I didn’t care that I hadn’t slept on a real bed in 9 days. I didn’t care that my hair looked like a tumbleweed. I didn’t care that our van ran out of water two days ago. The rugged simplicity of the experience made it wholesome. The chaos of the adventure made it memorable.
May 23rd, exactly two weeks and 3 days earlier, Julian, Finn, and I had submitted our final pieces of course work for our undergraduate degrees. We, three best friends, wore jeans and sweaters in our seaside Scottish home. Now, June 9th, we sat in a cheap Italian restaurant with red-checkered tablecloths near the coast in Porto Covo, Portugal. We sported dirty t-shirts with shorts to show off our fresh tans.
Porto Covo appears old. Not in a historical way, but in a “this place could use some paint or a major make over” kind of way. The rugged demeanor of the town matched the sloppy presentation the three of us had adopted after living in an RV for nearly 10 days.
I’ll forever remember our time in the van as the epitome of happiness, bathed in yellow, radiating warmth, and sounding like an 80’s greatest hits album. Each day, we woke up, joined a local gym to use the shower, and drove south looking for something to do and somewhere to park for the night. Early on, we decided negativity didn’t fit in our compact vehicle. Any hardship we encountered would be met with laughter and a quick solution. And it was.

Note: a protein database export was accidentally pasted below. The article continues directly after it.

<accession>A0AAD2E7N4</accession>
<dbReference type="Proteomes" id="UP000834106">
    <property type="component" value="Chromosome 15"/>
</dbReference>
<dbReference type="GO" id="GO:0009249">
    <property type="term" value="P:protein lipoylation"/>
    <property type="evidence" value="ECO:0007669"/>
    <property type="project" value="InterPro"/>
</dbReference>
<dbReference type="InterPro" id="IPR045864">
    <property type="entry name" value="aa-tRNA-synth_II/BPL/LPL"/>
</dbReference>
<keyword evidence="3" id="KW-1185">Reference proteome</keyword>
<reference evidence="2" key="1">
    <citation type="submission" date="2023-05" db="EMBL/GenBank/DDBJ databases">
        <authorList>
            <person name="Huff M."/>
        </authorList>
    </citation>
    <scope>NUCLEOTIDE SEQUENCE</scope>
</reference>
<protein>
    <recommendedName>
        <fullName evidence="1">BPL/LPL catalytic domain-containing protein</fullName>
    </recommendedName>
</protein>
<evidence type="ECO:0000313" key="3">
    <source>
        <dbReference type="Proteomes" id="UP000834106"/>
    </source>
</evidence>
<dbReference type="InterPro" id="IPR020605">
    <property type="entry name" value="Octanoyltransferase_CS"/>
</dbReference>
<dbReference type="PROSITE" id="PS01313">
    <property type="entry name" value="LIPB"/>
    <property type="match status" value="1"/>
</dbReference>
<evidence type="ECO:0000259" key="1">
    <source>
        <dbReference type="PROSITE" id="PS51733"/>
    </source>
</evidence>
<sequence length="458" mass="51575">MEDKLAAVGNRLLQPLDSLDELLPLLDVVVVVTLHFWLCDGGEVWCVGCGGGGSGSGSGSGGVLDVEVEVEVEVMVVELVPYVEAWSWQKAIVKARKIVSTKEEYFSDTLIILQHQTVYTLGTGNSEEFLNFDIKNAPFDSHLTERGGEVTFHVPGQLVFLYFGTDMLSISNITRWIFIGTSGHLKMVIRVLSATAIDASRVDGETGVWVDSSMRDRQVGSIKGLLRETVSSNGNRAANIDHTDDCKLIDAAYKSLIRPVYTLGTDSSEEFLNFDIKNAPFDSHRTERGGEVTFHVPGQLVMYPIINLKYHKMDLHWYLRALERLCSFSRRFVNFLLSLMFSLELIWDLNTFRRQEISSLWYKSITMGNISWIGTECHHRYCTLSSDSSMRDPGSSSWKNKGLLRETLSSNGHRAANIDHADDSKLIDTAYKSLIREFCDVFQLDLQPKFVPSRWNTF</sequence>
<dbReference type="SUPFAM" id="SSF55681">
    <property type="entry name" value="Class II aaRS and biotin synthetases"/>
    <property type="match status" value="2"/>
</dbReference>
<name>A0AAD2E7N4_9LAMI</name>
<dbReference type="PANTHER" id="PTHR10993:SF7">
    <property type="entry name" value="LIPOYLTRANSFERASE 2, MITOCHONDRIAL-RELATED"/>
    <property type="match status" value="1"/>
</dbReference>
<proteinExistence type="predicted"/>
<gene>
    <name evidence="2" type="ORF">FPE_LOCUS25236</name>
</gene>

When I stalled on a hill in the middle of traffic in Porto, we laughed as we ushered a Portuguese man to come take the wheel and get us to safety. When Finn knocked off the right rear view mirror in Lisbon, we laughed as we agreed the mirror wasn’t essential. When Julian stalled in the middle of a four-lane highway in Lagos, we got serious, got out of the stall, then erupted in laughter.
We had so much fun, continually, that joy became the norm. I didn’t notice how infrequently I checked my phone or the constant smile on my face. It was irrelevant our socks stunk from days without a wash, our voices reflected the atrocious amounts of cigarettes we’d inhaled, or that we’d eventually need a lawn mower to take down the hair that had grown on my legs and their faces. We couldn’t care less. We just spent the last 9 days living without a schedule, disconnected from social media, and exploring new places with a delightful optimism often neglected in the hustle and bustle of the modern everyday.
Tomorrow, we would return the van in Albufeira and rejoin society. But, for now, the three of us sat in a comfortable silence. I looked at the boys, both of them having the final puffs of their post dinner cigarette, ashing next to a pile of half-eaten pizza crust. I realized my luck for having found people I could spend endless time with.
These part-time comedians part time pop stars, as they’d like to think, were incredible individuals. I was lucky to have conquered the western coast of Portugal with them by my side. I felt warmth and happiness bubble right down to the pits of my stomach. Staring at them and the ocean in the distance, reflecting on our time together, I felt love. I felt friendship. I felt joy.